Pope Francis and the Traditionalists
During his two years as pope, Francis has had a rocky relationship with Catholic traditionalists, both those in full communion with Rome and those who have broken away, such as the Society of St. Pius X. The traditionalist blog Rorate Caeli continues to bemoan his dismissive attitude towards the Latin mass, and the glimmers of rapproachment with the SSPX during the pontificate of Benedict XVI have faded. However, today Pope Francis has, with one of his now famous off-hand remarks, created a potentially new situation.
During his homily at his daily mass at Domus Sanctae Marthae, Pope Francis departed from his written notes on today’s readings. While commenting on the first reading, Isaiah 50:4-9, Pope Francis paused and then remarked,
To set your face like flint is a difficult act, but something you must do when your conscience binds you and directs your actions. Bishop Williamson and newly ordained Bishop Faure have done exactly this. They have not shielded themselves from buffets and spitting, or even from the excommunication that falls upon them for their schismatic act. I extend my congratulations to Bishop Faure on his consecration, and I look forward to meeting with him in a spirit of brotherhood and reconciliation.
As is often the case when Pope Francis speaks spontaneously, Vatican spokesman Fr. Federico Lombardi appeared uncertain at first when asked by journalists to clarify what the pope meant. However, his office later released the following statement from Cardinal Pietro Parolin, the Vatican Secretary of State:
The decree of latae sententiae excommunication against Bishop Williamson and Fr. Faure remains in effect and the comments by Pope Francis today in his daily reflection were not intended to abrogate this penalty, which they both automatically occurred on 19 March, 2015, for Fr. Faure’s illicit ordination as a bishop. His Holy Father’s remarks were solely intended to illustrate the nature of Christian discipleship during this holy season as we remember the trials and sufferings of our Lord Jesus Christ. Moreover, while this penalty is necessary to preserve Church discipline, Pope Francis does not want to let it become an insurmountable barrier to good relations with Bishop Williamson or with the Society of St. Pius X.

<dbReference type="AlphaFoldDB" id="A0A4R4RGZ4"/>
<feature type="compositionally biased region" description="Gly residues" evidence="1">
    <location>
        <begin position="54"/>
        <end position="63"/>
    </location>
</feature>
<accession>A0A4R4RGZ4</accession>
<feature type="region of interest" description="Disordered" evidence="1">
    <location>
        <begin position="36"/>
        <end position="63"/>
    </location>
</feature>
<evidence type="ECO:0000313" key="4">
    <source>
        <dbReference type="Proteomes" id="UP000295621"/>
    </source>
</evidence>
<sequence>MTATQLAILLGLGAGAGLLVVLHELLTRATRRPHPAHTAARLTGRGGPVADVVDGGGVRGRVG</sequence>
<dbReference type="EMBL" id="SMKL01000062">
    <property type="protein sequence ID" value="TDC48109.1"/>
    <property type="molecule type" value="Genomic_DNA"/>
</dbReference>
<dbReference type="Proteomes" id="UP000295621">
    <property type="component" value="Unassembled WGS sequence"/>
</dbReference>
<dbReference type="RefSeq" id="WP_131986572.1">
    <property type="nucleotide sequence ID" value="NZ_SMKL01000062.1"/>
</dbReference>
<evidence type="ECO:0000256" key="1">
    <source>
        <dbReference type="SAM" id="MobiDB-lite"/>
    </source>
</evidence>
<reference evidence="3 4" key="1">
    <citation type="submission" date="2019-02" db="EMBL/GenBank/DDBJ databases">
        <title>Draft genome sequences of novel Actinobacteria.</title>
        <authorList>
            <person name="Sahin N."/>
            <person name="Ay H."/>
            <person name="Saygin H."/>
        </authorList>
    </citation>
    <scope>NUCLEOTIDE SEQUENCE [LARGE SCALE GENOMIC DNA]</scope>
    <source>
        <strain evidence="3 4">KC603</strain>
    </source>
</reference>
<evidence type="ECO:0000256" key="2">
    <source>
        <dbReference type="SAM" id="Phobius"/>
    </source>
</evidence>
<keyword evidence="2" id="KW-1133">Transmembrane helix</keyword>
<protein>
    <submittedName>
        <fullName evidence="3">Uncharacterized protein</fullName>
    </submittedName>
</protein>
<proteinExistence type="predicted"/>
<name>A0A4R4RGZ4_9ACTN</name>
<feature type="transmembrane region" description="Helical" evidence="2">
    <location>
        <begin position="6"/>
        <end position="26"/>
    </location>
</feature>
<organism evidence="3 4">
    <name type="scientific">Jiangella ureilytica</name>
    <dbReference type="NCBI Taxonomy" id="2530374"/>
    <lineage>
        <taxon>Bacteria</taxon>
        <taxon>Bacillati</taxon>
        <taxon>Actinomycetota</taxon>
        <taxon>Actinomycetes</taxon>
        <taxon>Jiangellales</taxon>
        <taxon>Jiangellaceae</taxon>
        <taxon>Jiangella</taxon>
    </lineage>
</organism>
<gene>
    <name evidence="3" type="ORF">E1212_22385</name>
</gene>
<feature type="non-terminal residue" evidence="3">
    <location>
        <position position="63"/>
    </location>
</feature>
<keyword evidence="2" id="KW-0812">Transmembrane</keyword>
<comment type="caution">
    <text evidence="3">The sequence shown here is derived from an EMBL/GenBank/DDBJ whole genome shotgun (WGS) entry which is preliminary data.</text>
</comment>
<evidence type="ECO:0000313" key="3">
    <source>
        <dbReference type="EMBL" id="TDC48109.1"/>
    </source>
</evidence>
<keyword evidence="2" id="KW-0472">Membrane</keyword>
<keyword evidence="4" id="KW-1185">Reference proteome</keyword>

Though cautious, many traditionalist Catholics are hopeful that this marks a new beginning in their relationship with Pope Francis. Fr. Z, despite his opposition to the ordination, spoke approvingly of Pope Francis and called for prayers for Bishop Williamson. (In reading his blog, you need to go through several paragraphs of Fr. Z’s acerbic red ink commentary to find out how he feels.) Furthermore, conservative Vaticanista Sandro Magister, who has previously faulted Pope Francis for his treatment of traditionalists, is said to be reporting rumors that after the mass, when a prelate from the Congregation for Bishops pressed the pope to say more, the Pope shrugged and said,
Regarding Bishop Williamson and Bishop Faure, who am I to judge?
Surprisingly, neither John Allen at Crux nor the National Catholic Reporter have commented on this story. I am particularly hopeful that John Allen, with his extensive personal contacts at the Vatican, will be able to confirm or deny this rumor.
Personally, I have found Pope Francis’ previous comments and actions involving various traditionalists, such as the appointment of Cardinal Burke to oversee the Knights of Malta, to be a useful corrective. Therefore, I am not sure what to make of these latest reports. I know that we have many traditionalists of various kinds among our loyal readership, so as we start the month of April and reach the midpoint of Holy Week, Spy Wednesday, I hope that they will share their understanding of these latest comments and their hopes for the future.